The second problem is that the scene with Posey and Oscar is related to us by an unreliable narrator, one of many Suenteus Po’s (and all Suentos Po’s are unreliable narrators), an Illusionist for pity’s sake, in the Eighth Sphere on a giant free-floating chessboard during Mind Games VII or eighty-three or whatever it was! Ascribing any literal interpretation to this scene or many of the scenes that take place in Flight is folly.

    And that literalness is where Menachem’s original “one Oscar” versus “two Oscars” (and I would argue that we are now faced with “three Oscars”) rebuttal breaks down completely. There is no way a reader can read Jaka’s Story, Melmoth and Flight and interpret their entirety both chronologically linear and literally. There is no way when doing so that Oscar can be one and only one man, and conversely there is no point to there being two Oscars, much less three Oscars, if we remain committed to a chronologically linear and literal interpretation.

    Menachem wielded Occam’s Razor in his rebuttal but he wielded it inexpertly. He states that “it is too much work” to reconcile “one Oscar” and so “two Oscars,” by virtue of its being “the easiest, most narratively (sic) clear solution,” is simpler and therefore correct. This argument completely ignores several things. This is not the first time nor the last that Dave Sim will expect his readers to “work hard” to understand the stories he is telling. Taking any of Cerebus from High Society onward completely literally is to miss completely the levels upon levels of complexity and the richness and depth of meaning these stories convey. Applying Occam’s Razor to inconsistencies within Cerebus is to rob oneself of the joy of asking “what does this mean?”

    I know Menachem well enough to know he is able to appreciate the many levels at work at once within Cerebus. I’m not suggesting that his interpretations are any less thoughtful and valid than my own, or your own, dear reader [sound of crickets chirping.]

    However, I am disappointed that his rebuttal was so literal and failed to even attempt to address my interpretation of why Dave Sim chose to include the character of Oscar, or the characters of Oscar and Oscar, or the characters of Oscar, Oscar and Oscar, in the first place, and what meaning the reader might draw from those character(s) inclusion. It seems to me that solving that puzzle for oneself is the only way to give meaning to a what is, if interpreted strictly chronologically linear and literally, a largely meaningless character.

    I hope to address flight on the morrow, and I’d be lying if I were to say I wished this were the last word on Oscar(s). I’m having fun!
  • Michael Grabowski
    Michael Grabowski Added by: EscapePodComics
    This comment does no true good as I haven't got a specific reference to corroborate it, but Dave Sim is on record as stating that Melmoth's Oscar is not Jaka's Story's Oscar, along with something of why he did that. That doesn't change the way it will forever read in the Cerebus texts.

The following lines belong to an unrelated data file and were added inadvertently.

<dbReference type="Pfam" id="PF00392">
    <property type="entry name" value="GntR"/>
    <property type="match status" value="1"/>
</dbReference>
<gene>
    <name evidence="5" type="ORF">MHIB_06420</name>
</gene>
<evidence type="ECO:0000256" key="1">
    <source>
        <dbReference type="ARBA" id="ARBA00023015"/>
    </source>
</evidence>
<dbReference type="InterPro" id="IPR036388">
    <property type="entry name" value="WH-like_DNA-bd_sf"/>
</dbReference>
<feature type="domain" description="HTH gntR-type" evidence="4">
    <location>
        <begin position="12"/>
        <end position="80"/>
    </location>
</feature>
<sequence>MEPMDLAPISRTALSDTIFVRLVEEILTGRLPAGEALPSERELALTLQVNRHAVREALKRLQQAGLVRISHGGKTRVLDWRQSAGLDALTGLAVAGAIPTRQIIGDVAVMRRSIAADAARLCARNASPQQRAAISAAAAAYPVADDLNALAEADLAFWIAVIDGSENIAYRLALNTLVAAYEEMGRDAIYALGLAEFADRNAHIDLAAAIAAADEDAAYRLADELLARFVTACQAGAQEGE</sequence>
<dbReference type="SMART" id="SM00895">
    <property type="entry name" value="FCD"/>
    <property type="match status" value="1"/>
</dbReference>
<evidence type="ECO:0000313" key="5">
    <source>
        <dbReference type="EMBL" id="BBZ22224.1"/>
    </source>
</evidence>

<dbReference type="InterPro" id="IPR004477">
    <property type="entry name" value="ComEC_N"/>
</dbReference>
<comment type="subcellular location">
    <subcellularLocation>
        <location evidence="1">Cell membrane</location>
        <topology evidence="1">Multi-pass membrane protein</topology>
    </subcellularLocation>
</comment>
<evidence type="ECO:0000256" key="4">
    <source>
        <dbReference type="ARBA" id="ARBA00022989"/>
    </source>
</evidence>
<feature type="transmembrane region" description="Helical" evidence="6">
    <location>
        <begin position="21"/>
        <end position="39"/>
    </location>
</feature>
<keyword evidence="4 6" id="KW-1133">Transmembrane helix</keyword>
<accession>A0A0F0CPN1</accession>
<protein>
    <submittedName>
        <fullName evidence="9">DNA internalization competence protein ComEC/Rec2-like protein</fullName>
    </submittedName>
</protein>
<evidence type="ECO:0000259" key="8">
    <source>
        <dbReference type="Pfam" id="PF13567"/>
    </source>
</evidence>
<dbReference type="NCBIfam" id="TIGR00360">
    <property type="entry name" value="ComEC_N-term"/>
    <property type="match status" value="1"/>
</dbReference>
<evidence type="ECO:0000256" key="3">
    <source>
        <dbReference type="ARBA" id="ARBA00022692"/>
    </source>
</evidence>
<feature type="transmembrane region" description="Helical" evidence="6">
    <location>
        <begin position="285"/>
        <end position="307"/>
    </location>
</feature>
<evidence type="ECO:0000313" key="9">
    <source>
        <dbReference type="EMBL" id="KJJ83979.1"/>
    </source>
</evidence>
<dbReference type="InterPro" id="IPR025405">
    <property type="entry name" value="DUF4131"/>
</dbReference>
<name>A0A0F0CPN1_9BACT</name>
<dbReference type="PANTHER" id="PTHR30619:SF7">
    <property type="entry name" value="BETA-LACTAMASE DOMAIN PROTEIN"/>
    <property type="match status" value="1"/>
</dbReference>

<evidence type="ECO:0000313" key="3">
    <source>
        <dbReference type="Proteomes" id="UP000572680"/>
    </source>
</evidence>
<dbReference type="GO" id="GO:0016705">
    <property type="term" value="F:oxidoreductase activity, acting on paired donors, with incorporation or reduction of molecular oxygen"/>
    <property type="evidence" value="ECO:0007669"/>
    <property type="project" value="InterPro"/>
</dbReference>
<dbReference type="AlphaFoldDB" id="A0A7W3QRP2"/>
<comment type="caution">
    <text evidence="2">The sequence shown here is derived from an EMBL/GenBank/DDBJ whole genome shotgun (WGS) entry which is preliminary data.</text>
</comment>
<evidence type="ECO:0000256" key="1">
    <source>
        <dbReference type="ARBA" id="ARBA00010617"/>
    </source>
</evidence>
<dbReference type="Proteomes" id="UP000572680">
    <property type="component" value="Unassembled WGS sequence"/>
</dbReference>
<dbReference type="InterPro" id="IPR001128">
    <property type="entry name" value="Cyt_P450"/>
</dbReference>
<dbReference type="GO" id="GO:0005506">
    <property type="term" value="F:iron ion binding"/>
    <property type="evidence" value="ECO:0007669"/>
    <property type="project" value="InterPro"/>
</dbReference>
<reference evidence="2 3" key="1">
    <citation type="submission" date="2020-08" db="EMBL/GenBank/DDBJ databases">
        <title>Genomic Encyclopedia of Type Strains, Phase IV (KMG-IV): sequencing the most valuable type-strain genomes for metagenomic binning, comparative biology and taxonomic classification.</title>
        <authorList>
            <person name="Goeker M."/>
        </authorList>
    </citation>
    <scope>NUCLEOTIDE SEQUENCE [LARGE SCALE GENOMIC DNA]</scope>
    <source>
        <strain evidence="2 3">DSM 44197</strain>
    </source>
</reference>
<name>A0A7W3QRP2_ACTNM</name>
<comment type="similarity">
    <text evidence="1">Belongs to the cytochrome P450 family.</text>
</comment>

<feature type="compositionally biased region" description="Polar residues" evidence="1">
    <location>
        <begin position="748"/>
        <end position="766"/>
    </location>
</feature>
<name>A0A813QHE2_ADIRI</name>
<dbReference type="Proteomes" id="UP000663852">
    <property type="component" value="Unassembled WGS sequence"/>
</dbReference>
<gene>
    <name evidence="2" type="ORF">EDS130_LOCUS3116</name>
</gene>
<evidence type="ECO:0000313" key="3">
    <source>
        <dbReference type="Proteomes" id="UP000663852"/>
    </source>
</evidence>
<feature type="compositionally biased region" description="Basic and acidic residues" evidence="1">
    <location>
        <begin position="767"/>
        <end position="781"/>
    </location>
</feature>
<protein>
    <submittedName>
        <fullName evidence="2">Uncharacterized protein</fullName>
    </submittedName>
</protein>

In Cerebus's flashback to his conversation with Bear about Cirinists (Melmoth pp. 241-243) his snout is drawn substantially longer than usual by this point in the series, similar to it's original appearance in the early issues. I take this as a visual clue from Sim that this flashback goes way back, either prior to the first issue or in between one of those first ten issues.
  • Thank you, Michael. That was one of my answers, that the Bear scene was a waaay back flashback.

    I have other answers to all the above, but very little time to write. If I'm going to write, it's going to be about FLIGHT, because we are WAY behind. Sorry, LJ!
  • Michael, your point regarding the Bear flashback scene is well taken. I did not pick up on that visual clue.

    What concerns me most about the Oscar(s) is why did Dave Sim present them to us?

    If there is no connection between the Oscars then what is the point of any of them? If there is a connection, whether figuratively (which I think I found) or literally (which I was unable to find), then what is it?

    If we had been given only the Oscar of Jaka's Story than there would be no questions to answer. Oscar would then be a bit player in the story, an expertly crafted omage to a well known public figure, much in the way Filgate (sp?) functioned in High Society. But then Sim didn't see fit to give us the last days of Rodney Dangerfield, did he?

    Sim's writing is never capricious. He has a points he wants to make and he has questions he wants the reader to ask and answer for himself. Why does Dave Sim retell the last days of Oscar Wilde in the middle of Cerebus?

    These are the questions my posts on the Oscar(s) have attempted to answer, and I thing my interpretation does answer the questions. However, I'm aware that other interpretations could possibly answer these questions. But, unfortunately, no one in this discussion has come forth with an alternative explanation or even, inexplicably, seems to have asked themselves the question:

  • Sigh.... I think that the answer to the question "why?" is simple.
    Oscar of Jaka's Story is "the artist." He, and Jaka, represent how an artist relates to their work, how they create, why and how they are treated.
    The Oscar of Melmoth serves two purposes: to move the focus off of Cerebus, to give him the "breathing room" the story needs to make his inaction as important as it is meant to be AND to continue the discussion of "the artist." We've seen how the creator lives, but how does he die? Who really cares? Who remembers?

    Why two Oscars, as opposed to one? Because Sim, for all his capriciousness as a writer, cannot bend time and space to the degree that would ruin the narrative, and having the end of Jaka's Story take place two years from the beginning of Melmoth would, so... Two Oscars.